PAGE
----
Last night, when the technoscenti were howling on Twitter that Facebook broke the web, I didn’t have any clue what anyone was talking about. All of the affected sites—from CNN.com to Yelp—worked fine for me. Later, I realized why: Many moons ago, in order to protect my privacy from the online behavior-slurping machine that is Facebook, I installed on my web browser an extension called Facebook Disconnect.
Browser extensions are rarely the stuff of excitement, but Facebook Disconnect has an unusually colorful history. Former Google engineer Brian Kennish started the project after apparently concluding that his employer, as well as other large web companies, are a threat to privacy. Since its introduction, Facebook Disconnect has been joined by Google Disconnect and Twitter Disconnect.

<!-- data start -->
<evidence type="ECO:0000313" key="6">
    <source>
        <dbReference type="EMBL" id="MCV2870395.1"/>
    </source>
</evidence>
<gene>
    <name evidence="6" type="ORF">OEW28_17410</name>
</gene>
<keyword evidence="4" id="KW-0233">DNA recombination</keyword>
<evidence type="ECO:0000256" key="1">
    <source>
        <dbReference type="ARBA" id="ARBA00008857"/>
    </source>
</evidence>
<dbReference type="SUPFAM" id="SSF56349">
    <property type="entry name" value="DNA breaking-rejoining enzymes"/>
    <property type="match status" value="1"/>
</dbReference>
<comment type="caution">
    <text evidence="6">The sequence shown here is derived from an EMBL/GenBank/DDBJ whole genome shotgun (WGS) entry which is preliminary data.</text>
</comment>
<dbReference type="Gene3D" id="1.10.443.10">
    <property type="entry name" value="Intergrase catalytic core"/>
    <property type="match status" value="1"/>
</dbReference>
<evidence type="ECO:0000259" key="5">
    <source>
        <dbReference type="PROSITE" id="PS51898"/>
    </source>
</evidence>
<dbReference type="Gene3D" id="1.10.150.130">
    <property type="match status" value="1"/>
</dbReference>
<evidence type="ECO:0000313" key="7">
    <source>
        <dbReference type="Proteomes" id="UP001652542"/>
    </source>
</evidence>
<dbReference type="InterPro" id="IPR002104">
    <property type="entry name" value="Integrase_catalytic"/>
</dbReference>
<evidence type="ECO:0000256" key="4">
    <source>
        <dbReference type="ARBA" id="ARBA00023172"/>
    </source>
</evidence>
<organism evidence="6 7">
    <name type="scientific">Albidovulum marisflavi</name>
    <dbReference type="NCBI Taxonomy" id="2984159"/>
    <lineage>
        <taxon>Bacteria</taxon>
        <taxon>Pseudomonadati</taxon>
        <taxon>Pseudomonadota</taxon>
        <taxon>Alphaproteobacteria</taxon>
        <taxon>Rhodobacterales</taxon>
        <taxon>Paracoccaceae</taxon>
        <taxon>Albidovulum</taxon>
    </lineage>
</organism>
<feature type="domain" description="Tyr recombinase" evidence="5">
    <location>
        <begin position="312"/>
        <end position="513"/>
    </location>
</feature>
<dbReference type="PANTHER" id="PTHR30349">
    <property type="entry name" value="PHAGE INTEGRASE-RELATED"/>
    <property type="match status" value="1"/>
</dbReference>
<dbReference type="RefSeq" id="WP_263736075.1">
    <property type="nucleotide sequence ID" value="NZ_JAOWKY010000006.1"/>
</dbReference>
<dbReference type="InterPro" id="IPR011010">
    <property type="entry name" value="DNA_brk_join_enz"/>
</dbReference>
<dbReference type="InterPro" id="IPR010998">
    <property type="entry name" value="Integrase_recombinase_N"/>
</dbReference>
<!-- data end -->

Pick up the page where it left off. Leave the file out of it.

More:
Facebook’s login system and those ubiquitous Like buttons aren’t there merely for your convenience—they’re all part of an elaborate tracking system that allows Facebook to know what sites you’re visiting even when you’re not on Facebook.com. This helps Facebook target its advertisements, but it’s also more than a little creepy. Unlike ad blockers, which can make some sites impossible to view—and, let’s face it, deprive them of the revenue on which they depend—I’ve never found my browsing experience the least bit affected by Facebook Disconnect.
And best of all, the next time Facebook accidentally boinks half the internet, you won’t even know it happened.